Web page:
Troubleshooters.Com, T.C Linux Library and Grub Grotto Present

Making a Dedicated Grub Partition

Copyright (C) 2006 by Steve Litt, All rights reserved. Material provided as-is, use at your own risk. 

Steve Litt is the author of the Universal Troubleshooting Process Courseware,
which can be presented either by Steve or by your own trainers.

He is also the author of Troubleshooting Techniques of the Successful Technologist,
Rapid Learning: Secret Weapon of the Successful Technologist, and Samba Unleashed.



This document contains a series of exercises accessing, and in some cases overwriting, your boot loader. There's a significant possibility of overwriting your existing boot loader, which can lead to lost time and even lost data. There may be other risks.

You use this document at your own risk. I am not responsible for any damage or injury caused by your use of this document, or caused by errors and/or omissions in this document. If that's not acceptable to you, you may not use this document. By using this document you are accepting this disclaimer.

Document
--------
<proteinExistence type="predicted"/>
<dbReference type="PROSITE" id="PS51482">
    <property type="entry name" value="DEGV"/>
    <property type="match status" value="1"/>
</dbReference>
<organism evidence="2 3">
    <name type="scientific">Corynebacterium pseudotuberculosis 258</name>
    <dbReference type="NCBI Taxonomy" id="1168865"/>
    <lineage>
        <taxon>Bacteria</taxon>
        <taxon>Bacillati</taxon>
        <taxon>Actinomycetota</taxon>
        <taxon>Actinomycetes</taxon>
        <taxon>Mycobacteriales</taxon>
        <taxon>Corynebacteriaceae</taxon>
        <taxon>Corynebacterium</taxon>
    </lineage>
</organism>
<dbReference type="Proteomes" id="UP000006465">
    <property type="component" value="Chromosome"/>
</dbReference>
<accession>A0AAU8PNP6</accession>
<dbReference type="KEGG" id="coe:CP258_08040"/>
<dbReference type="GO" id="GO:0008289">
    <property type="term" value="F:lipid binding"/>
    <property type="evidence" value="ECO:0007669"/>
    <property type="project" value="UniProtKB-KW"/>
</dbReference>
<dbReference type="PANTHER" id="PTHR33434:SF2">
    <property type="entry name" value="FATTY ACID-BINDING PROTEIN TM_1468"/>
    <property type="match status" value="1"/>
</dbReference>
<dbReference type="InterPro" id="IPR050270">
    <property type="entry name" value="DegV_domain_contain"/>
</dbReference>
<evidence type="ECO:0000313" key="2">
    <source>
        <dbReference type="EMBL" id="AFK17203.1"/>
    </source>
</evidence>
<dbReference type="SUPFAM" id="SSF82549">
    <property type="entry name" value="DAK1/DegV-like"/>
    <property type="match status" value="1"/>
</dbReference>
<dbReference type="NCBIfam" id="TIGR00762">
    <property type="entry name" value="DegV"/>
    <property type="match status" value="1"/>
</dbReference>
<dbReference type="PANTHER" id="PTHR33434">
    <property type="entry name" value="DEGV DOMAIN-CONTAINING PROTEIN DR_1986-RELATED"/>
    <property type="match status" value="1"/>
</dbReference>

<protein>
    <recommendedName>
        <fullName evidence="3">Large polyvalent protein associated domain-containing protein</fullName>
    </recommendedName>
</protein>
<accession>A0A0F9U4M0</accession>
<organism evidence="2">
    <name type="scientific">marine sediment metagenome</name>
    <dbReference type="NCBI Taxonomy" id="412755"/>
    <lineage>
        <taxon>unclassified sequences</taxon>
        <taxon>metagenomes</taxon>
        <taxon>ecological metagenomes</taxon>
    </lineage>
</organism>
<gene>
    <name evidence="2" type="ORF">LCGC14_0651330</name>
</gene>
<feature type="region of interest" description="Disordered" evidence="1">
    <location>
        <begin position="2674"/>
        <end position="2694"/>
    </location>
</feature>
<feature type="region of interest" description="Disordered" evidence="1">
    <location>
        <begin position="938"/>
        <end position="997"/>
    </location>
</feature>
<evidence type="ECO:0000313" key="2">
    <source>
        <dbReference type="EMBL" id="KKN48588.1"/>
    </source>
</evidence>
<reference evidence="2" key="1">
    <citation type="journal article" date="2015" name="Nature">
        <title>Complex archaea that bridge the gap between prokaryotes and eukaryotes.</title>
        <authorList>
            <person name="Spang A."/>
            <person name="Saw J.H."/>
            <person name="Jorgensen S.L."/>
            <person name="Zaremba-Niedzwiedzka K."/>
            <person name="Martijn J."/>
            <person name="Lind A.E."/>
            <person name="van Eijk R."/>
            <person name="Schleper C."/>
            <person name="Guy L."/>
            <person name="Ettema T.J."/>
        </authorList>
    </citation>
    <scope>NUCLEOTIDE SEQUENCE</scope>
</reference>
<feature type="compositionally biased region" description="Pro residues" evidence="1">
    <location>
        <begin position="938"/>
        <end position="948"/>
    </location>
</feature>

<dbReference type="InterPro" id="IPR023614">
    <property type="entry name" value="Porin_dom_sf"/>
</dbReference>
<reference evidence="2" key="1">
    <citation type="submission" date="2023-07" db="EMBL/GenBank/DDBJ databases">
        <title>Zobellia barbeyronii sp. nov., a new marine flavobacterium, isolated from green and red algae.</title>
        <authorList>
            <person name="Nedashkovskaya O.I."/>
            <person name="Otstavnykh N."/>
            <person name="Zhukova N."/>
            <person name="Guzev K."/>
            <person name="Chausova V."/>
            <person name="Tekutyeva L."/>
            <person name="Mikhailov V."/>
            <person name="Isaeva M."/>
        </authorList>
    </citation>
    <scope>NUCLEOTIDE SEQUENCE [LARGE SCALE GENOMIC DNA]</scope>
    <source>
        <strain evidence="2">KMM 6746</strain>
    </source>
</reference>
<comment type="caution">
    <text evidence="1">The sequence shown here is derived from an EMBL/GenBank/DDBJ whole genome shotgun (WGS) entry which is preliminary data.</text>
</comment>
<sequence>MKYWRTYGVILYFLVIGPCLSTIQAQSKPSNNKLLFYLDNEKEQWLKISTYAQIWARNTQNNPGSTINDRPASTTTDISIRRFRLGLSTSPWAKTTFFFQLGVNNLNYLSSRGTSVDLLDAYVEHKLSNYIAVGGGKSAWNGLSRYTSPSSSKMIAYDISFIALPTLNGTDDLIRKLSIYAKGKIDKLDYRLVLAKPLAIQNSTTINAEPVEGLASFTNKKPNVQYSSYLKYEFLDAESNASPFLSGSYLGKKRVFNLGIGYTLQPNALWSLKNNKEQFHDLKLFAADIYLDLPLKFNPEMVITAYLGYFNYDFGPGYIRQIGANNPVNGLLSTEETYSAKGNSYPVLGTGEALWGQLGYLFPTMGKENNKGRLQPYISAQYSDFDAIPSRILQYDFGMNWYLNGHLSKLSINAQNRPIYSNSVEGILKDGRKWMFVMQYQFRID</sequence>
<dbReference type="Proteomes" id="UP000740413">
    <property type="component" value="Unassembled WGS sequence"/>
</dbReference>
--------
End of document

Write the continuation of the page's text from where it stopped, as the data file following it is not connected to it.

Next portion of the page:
I'm not a Windows authority. I stopped buying commercial software in 1999, therefore never upgrading Windows past Win98 version 1. My knowledge of Win2K and WinXP is that of an occasional user (at somebody else's office). Therefore, I cannot tell you how to dual boot Windows.


It's absolutely essential you undertand the contents of Grub From the Ground Up before attempting anything on this page!

Why Dedicated?

If you've ever had four or more Linux distros on one box, you already know the answer. Install a new distro, and you lose the ability to boot the others. Oh sure, some distros are nice enough to try to detect the others, but often label them wrong. Some distros don't even try, but assume they're the only distro on the disk. Some distros overwrite everything with LILO.